Store this away for the next time you play Jeopardy! or are at trivia night, or you just meet someone who might be interested to learn about Nalanda University in Eastern India, which was destroyed in 1193, could rise again thanks to a Nobel Prize-winning economist.
During the six centuries of its storied existence, there was nothing else quite like Nalanda University. Probably the first-ever large educational establishment, the college – in what is now eastern India – even counted the Buddha among its visitors and alumni. At its height, it had 10,000 students, 2,000 staff and strove for both understanding and academic excellence. Today, this much-celebrated centre of Buddhist learning is in ruins.
After a period during which the influence and importance of Buddhism in India declined, the university was sacked in 1193 by a Turkic general, apparently incensed that its library may not have contained a copy of the Koran. The fire is said to have burned and smouldered for several months.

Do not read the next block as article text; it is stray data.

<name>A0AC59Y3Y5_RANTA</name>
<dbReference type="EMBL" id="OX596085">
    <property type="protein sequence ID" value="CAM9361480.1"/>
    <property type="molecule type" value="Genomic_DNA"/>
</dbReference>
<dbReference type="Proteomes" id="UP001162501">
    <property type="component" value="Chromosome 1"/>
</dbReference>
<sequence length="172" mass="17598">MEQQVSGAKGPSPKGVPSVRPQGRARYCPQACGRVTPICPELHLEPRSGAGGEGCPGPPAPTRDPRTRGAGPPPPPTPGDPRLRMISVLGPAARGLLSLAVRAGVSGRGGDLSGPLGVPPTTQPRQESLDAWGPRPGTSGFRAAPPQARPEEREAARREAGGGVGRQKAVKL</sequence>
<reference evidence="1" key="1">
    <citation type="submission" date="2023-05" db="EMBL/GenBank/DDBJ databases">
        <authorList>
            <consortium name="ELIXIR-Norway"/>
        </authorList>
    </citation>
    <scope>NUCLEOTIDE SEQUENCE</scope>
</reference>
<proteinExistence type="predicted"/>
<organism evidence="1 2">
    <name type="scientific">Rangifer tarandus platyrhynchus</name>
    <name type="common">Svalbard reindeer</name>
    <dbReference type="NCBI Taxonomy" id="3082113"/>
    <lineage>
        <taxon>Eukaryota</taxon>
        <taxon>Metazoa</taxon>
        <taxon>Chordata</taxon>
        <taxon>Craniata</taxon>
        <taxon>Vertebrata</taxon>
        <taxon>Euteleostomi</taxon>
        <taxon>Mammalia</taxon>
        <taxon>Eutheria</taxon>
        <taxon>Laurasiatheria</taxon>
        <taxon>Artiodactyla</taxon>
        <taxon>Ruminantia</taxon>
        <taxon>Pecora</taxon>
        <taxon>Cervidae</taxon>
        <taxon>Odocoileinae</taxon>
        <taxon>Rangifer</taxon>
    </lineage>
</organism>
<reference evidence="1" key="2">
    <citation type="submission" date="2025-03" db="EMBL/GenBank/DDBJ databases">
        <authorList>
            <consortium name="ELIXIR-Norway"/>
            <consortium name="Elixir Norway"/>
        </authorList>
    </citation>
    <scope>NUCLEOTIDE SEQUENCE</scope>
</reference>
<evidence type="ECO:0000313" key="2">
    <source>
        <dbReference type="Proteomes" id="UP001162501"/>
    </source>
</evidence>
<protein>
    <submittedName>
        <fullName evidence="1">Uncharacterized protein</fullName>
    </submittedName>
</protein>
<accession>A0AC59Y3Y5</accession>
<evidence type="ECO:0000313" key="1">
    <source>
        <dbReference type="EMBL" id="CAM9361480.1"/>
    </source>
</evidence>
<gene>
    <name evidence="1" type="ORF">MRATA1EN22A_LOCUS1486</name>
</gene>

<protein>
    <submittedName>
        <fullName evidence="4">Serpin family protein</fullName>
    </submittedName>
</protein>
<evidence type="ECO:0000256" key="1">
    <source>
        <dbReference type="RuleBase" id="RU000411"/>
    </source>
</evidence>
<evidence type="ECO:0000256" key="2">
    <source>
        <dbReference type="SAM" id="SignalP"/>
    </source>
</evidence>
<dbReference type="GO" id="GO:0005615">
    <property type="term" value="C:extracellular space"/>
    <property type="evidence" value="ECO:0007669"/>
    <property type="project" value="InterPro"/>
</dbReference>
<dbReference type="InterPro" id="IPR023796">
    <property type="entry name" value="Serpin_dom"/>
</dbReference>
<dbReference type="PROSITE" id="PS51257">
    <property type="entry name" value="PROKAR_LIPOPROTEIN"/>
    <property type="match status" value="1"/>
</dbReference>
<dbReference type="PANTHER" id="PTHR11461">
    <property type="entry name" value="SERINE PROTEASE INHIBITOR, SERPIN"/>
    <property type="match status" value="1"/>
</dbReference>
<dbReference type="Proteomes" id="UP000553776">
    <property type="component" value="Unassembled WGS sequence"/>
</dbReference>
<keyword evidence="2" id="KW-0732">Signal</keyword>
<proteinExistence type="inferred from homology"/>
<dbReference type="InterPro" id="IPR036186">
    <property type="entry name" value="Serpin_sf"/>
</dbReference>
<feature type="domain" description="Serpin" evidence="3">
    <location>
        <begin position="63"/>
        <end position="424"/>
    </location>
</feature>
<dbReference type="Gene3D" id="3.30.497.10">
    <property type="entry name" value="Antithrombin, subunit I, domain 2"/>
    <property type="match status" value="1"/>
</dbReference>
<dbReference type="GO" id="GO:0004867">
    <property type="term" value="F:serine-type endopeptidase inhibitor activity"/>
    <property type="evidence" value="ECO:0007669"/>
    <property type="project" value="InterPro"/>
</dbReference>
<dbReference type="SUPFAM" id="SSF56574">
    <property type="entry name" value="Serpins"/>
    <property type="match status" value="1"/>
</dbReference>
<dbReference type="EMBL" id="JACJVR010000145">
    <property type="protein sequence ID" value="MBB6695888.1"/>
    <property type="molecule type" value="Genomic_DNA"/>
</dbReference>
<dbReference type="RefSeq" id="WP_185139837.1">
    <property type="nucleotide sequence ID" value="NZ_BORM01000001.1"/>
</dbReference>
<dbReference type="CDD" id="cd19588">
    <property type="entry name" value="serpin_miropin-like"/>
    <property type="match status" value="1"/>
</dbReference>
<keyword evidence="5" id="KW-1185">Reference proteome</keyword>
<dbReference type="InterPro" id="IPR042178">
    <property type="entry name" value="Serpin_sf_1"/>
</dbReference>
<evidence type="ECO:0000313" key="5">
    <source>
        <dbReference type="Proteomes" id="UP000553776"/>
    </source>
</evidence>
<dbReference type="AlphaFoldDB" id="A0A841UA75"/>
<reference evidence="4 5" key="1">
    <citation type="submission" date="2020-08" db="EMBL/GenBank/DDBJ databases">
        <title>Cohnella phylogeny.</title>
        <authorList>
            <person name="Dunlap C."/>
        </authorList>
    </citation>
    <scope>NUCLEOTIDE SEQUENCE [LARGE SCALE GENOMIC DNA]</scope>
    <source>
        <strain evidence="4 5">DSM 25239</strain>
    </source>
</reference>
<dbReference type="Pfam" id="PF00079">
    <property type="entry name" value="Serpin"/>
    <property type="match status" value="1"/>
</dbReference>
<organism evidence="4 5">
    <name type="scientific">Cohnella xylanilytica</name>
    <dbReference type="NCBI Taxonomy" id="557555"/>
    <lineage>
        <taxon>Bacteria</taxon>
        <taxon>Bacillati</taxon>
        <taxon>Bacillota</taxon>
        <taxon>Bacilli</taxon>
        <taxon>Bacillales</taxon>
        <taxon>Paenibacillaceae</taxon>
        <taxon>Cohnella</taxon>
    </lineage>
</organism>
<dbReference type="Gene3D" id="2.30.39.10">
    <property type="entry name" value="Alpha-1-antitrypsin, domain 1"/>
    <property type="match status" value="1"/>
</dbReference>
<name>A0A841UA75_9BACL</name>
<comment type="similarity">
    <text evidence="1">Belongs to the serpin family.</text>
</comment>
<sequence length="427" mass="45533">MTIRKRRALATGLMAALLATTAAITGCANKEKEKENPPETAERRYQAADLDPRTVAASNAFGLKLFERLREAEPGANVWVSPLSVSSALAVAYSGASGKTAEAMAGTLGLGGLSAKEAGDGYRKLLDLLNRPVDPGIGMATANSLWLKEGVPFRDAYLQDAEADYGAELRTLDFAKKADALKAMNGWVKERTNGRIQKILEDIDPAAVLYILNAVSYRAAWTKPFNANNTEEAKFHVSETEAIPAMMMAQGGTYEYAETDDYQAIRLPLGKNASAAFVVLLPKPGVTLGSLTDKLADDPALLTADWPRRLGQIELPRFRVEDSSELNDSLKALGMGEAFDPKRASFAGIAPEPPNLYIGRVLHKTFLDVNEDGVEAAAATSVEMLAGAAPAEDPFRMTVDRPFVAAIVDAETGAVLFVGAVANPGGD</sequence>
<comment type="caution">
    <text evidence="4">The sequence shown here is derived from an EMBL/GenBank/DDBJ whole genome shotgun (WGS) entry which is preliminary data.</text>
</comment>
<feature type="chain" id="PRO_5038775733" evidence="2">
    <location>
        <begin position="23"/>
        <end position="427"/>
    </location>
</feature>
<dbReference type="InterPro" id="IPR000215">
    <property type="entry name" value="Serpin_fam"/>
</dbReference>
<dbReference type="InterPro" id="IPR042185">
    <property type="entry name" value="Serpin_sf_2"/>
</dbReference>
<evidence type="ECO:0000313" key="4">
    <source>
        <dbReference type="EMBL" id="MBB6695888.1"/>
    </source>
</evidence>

[…] Writing when plans for Nalanda were first announced, Jeffery Garten, a professor in international business and trade at the Yale School of Management, said in the New York Times: “The new Nalanda should try to recapture the global connectedness of the old one. All of today’s great institutions of higher learning are straining to become more international… but Asian universities are way behind.” He added: “A new Nalanda could set a benchmark for mixing nationalities and culture, for injecting energy into global subject. Nalanda was a Buddhist university but it was remarkably open to many interpretations of that religion. Today, it could… be an institution devoted to global religious reconciliation.”
The only problem is the plan has to pass Indian Parliament and they still have to raise $1 Billion dollar to rebuild the facility and get the university off the ground.